Inflammatory Bowel Disease

What is Crohn’s Disease?

Crohn’s disease is a specific type of inflammatory bowel disease.  It can cause inflammation of any part of the gastrointestinal tract from the mouth to the anus.  It also has other organs involved including the skin, eyes and joints.  It is likely caused by a combination of genetics, auto-immune and environmental factors.


Crohn’s disease is uncommon, affecting 5 in 100 000 people.  People usually have family members affected.  It can develop at any age but commonly presents at around 25 and 65 years of age.

How Does Crohn’s Disease Affect The Bowel

Crohn’s disease causes full thickness inflammation of the gastrointestinal tract causing ulceration and narrowing of the bowel.  This causes diarrhoea and bleeding in the bowel as well as abdominal pain and occasionally weight loss and malabsorption.  Complications may include abscesses, bowel obstruction, bowel perforation and fistulae.


When the inflammation is active, several symptoms may occur including abdominal pain, diarrhoea, weight loss, bleeding in the stools, general feeling of unwell and fatigue.  Other organ systems can also be involved.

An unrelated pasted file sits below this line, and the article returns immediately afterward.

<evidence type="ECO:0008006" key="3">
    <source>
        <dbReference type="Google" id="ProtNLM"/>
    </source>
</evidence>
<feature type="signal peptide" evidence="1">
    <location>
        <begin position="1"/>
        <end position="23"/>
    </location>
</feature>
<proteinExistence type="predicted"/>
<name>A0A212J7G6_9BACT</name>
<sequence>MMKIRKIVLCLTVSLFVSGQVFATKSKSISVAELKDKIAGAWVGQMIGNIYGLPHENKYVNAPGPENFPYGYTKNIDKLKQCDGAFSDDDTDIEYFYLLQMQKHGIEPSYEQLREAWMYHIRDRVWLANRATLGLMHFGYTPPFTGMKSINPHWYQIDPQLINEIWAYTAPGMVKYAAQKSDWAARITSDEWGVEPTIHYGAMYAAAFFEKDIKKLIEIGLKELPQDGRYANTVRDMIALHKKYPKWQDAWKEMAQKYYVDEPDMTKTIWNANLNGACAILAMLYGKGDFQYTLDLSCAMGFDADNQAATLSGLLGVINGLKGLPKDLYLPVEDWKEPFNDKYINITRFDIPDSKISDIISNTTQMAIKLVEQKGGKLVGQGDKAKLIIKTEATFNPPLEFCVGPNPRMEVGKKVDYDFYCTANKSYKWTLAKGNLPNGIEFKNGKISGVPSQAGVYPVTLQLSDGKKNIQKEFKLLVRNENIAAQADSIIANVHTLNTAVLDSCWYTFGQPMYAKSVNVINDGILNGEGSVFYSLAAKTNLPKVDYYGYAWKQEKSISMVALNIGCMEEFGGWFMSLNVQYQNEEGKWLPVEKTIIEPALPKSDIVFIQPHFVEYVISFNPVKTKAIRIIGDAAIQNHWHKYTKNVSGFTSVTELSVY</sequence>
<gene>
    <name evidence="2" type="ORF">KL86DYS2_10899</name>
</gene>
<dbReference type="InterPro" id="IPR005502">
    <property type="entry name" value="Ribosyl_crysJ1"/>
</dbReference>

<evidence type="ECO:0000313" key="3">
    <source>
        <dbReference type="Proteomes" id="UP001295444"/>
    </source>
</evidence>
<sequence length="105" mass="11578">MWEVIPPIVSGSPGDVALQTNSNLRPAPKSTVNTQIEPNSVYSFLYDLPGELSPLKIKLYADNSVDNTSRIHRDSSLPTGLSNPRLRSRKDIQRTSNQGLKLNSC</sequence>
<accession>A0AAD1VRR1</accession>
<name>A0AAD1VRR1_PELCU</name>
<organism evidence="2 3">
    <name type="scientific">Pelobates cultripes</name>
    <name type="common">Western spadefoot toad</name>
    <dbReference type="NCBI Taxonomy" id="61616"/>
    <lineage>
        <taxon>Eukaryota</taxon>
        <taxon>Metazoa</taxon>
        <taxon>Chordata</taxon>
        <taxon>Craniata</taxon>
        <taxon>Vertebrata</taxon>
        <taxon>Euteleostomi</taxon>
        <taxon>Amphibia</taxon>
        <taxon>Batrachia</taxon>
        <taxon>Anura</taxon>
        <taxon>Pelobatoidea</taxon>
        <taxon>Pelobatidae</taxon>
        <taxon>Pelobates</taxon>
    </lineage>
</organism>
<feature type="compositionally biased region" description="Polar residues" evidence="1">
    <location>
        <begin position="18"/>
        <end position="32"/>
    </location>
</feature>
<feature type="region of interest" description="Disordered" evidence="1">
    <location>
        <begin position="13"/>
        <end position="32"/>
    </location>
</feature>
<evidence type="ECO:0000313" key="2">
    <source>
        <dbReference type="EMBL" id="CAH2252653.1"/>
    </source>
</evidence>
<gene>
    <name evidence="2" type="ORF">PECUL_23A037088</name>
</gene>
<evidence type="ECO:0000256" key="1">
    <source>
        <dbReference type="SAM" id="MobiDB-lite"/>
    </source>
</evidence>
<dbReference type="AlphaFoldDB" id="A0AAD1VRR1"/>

After taking a medical history and general examination, several investigations can be performed.  However the definitive diagnosis is made following biopsies taken during a colonoscopy and gastroscopy. Small bowel Crohn’s disease requires a small bowel barium x-ray series for diagnosis.


Crohn’s disease is a chronic condition with no cure, however can be managed.  Medical therapy is the main course of therapy which includes steroids in the active stages and steroid sparing agents such as salazopyrine and immunosuppressants such as azathioprine as maintenance therapy.  Anti-diarrhoeals and anti-spasmodics, iron and nutritional supplements are occasionally required.

Failing medical therapy, occasionally surgery is required to remove affected areas of bowel particularly if there are strictures of the bowel or bowel perforations.  In general, the likelihood of surgery being required is high.

What Operation Might I Have?

If a short segment of bowel is involved and not improving with medical therapy, the section of bowel may need to be removed and the bowel joined immediately or after a short period with a stoma (bag).

A strictuoplasty may be carried out to widen a narrow area of bowel.

Abscesses are may need drainage.

All patients should have regular colonoscopies to monitor disease activity and to monitor for the development of pre-cancerous or cancerous changes.

Is More Than One Operation Likely?

Yes, more than 50% of patients require an additional operation, often years later.

What About The Future?

Most people with Crohn’s disease live a productive life with minimal effect from the disease.  Pregnancy is not contraindicated but should be discussed with an obstetrician to optimise your health prior to pregnancy.  All patients should have regular colonoscopies to monitor disease activity and to monitor for the development of pre-cancerous or cancerous changes.


What is Ulcerative Colitis?